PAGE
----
The word “serendipity” was first used in 1754 by Horace Walpole in a letter wherein he remarked on “making discoveries, by accident or sagacity, of things that they were not in quest of”. In family history it applies when the researcher finds useful information that they were not intentionally looking for. This is a tale of one such instance.
The Eccles Family and Preston
Some years ago, while in pursuit of a particular family by the surname of Eccles, I spent a few days doing research in the Lancashire County Record Office as the family were from the Preston area. However, Eccles is a very common surname in Lancashire and the family I was researching only ever used one first name per person, so no helpful second or middle name and always a common name such as John and Jane. It was proving to be very difficult as there were many people all with identical first names and with the surname Eccles!
After a few days I realised that my hotel was within walking distance of a church near to where my Eccles family had lived in the C.19th. So, on the penultimate day of my visit I went to have a look. It was late afternoon, the place was deserted and the church was locked. However, there were a large number of graves which I decided to look at in the vague hope of finding the name of one of my Eccles family. It seemed very rural and peaceful; leafy green trees, bird song, and very quiet as the nearby road could not be heard. A plan of the layout of the graves, if such a thing existed, would have been helpful! Time passed pleasantly.
The shadows lengthened and I realised it was nearly dark. Suddenly lights and a cosy welcoming pub seemed very important. Not wanting to be locked in I decided to exit by the nearest gate which was not the one I entered by. The path took me past some large double graves which I had not looked at. One stood out and much to my amazement, it was the grave for the family I was researching!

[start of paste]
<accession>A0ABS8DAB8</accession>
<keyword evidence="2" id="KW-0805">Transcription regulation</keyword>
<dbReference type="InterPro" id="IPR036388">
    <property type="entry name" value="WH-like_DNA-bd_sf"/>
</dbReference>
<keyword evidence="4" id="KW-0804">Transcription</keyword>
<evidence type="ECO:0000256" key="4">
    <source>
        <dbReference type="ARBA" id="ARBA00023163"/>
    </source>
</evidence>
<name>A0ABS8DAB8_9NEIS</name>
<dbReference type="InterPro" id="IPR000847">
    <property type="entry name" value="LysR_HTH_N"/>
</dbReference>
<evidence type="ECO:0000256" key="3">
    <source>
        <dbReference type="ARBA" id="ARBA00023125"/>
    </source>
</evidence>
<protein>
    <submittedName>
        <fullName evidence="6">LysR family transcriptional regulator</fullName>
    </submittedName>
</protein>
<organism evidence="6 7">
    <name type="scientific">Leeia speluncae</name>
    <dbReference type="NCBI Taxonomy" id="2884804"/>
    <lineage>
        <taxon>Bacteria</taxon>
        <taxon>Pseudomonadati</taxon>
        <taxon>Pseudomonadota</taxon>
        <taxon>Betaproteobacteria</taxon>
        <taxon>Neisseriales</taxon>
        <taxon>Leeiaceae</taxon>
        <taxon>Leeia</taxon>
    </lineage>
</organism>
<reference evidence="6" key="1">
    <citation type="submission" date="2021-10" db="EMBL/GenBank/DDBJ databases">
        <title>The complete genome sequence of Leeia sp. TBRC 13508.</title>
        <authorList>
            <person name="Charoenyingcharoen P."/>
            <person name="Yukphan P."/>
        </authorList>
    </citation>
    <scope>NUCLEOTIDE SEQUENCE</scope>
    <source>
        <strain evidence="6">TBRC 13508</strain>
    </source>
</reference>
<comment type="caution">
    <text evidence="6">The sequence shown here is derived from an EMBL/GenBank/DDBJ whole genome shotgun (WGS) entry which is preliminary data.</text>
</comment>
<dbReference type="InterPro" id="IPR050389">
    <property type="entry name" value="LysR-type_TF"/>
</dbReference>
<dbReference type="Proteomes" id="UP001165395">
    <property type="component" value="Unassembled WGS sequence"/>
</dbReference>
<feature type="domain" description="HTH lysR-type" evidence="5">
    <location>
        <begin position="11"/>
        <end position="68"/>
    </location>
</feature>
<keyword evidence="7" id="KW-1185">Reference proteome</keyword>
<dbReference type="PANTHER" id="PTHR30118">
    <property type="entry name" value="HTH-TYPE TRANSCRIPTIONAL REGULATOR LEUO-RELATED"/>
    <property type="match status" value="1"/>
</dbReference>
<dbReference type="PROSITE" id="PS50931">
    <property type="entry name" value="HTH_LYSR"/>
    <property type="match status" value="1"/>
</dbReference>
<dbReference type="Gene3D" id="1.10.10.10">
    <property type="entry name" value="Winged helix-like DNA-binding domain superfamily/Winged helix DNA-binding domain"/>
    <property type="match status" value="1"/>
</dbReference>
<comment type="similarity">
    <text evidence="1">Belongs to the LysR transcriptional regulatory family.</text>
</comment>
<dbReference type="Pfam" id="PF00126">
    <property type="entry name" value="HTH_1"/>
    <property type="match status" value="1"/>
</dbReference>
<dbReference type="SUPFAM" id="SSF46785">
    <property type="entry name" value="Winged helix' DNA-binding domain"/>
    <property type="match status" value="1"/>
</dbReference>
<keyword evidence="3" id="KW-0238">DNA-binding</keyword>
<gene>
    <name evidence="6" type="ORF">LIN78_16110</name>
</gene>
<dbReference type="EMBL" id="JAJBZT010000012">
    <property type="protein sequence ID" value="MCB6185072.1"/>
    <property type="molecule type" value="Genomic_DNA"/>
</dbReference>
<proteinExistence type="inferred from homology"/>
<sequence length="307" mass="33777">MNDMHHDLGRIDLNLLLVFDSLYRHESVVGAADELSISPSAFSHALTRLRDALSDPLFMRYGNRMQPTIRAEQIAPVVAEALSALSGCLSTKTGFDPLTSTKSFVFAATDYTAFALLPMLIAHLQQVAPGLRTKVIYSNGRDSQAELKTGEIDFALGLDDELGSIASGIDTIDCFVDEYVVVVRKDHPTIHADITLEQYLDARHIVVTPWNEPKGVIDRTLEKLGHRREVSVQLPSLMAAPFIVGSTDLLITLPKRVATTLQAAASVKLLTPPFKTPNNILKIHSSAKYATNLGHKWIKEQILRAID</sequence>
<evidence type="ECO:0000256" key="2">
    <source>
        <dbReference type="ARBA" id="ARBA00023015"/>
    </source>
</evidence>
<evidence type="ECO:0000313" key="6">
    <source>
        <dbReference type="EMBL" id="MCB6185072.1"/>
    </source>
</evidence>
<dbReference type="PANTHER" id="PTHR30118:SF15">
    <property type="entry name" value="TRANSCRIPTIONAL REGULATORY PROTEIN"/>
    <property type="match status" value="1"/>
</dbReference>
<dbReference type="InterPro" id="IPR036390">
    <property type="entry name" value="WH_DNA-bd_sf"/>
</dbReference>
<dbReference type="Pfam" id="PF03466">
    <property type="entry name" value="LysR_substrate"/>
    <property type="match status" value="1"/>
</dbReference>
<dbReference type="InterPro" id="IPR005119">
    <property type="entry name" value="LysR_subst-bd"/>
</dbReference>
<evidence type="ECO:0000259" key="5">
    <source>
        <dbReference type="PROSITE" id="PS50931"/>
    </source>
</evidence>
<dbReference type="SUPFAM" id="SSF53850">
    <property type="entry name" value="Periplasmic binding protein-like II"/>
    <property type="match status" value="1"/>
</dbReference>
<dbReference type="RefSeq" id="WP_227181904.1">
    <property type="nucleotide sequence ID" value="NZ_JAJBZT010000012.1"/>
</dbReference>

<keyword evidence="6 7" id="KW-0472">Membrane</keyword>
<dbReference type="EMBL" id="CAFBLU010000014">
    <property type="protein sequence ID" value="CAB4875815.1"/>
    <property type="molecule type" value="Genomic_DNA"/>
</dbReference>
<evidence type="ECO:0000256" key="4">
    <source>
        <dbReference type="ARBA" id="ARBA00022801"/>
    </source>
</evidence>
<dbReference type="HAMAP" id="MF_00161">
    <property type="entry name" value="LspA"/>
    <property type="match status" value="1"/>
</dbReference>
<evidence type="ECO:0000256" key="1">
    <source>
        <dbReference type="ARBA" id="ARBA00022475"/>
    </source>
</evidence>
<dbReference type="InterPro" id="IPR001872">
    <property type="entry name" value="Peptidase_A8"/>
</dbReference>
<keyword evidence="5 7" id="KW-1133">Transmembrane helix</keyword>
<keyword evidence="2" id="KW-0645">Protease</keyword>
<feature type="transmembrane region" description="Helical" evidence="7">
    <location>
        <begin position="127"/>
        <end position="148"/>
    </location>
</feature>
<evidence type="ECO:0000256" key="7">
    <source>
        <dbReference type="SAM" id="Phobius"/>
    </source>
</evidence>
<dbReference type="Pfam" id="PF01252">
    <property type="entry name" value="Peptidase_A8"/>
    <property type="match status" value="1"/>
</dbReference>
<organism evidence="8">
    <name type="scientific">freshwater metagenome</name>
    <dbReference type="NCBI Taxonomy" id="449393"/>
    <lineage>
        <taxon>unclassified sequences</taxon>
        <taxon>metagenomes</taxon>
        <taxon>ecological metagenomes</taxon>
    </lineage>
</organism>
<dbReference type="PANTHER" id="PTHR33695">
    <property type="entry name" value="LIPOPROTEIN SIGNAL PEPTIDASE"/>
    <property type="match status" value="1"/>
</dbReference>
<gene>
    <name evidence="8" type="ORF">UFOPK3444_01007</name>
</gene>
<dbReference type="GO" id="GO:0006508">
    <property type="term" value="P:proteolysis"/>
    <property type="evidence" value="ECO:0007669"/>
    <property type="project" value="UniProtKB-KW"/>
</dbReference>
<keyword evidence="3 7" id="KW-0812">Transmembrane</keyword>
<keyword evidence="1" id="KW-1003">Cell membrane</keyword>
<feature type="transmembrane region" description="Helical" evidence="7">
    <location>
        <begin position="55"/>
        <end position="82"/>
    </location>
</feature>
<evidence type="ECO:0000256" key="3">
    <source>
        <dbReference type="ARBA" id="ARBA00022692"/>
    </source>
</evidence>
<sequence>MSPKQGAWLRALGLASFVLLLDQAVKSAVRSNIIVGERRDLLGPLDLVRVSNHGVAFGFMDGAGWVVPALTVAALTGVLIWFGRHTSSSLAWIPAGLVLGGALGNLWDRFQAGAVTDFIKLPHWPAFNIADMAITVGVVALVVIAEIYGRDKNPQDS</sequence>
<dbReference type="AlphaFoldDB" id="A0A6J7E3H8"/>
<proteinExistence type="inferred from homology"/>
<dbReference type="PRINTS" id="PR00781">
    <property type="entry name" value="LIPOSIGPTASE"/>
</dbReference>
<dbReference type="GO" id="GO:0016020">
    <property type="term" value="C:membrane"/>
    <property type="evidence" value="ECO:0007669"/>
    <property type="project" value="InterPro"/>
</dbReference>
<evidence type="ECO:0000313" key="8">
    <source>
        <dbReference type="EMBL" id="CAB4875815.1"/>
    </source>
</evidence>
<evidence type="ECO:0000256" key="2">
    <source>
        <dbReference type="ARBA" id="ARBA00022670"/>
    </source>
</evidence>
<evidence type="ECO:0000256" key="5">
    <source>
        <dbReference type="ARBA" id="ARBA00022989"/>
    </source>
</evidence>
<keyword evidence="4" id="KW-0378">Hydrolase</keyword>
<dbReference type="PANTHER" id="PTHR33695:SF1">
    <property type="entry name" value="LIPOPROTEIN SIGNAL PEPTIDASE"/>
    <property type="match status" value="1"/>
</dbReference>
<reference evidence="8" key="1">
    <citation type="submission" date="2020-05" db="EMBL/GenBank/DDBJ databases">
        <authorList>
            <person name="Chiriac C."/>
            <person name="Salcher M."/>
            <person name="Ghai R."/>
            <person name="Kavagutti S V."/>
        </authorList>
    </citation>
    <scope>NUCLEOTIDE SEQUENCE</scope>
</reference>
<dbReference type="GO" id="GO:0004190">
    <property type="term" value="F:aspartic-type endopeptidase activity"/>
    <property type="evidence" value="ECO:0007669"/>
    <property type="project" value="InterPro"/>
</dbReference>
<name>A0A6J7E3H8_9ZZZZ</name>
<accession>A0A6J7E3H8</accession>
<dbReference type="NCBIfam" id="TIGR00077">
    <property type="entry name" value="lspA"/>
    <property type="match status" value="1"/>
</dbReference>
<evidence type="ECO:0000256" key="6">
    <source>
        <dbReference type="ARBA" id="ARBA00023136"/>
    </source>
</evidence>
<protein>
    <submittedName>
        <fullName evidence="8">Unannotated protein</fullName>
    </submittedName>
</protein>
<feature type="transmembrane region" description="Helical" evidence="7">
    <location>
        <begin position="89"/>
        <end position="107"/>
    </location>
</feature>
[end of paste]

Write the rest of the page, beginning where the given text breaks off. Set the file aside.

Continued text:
In the gloom I could just about make out the names of the two parents, William Eccles, 1803-1875 and his wife Jane, 1808-1886, their two eldest sons, William, 1830-1892 and John, 1831-1905. There were a number of other names, possibly other children, but it was now too dark to read so I decided to return the next day.
The Next Day
It was indeed the grave I needed to see. It gave the exact dates of death for the parents and two eldest sons and there were eight further names on the grave. Five of these names I knew to be William and Jane’s children as they were on the census with their parents, but I did not know the dates of their deaths. To find these dates would have meant buying a large number of death certificates in the hope that I would eventually hit upon the right one. The inscription gave me both their dates of death and their age, so therefore also their inferred date of birth.
There were three further names of children whom I had not previously found. One was Thomas Eccles, 1836-1840 so he had not lived long enough to get onto the 1841 census. The final two names were George Eccles, 1843-1844 and Jane Eccles, 1844-1845, both of whom were born and died between the 1841 and 1851 census. All this information was later confirmed by death certificates.
The serendipity, or lucky chance, of staying near to this church and then walking into the churchyard without any plan allowed me to complete one family. I probably would never have found three of the ten children without seeing that grave – the ones who did not appear on the census.
Serendipity is not an approach to family history research that I would recommend. Yet, sometimes, it can turn up fantastically useful information. As family history researchers we should always be aware of the possibility of serendipity presenting just the information that we need.
About Linda Eccles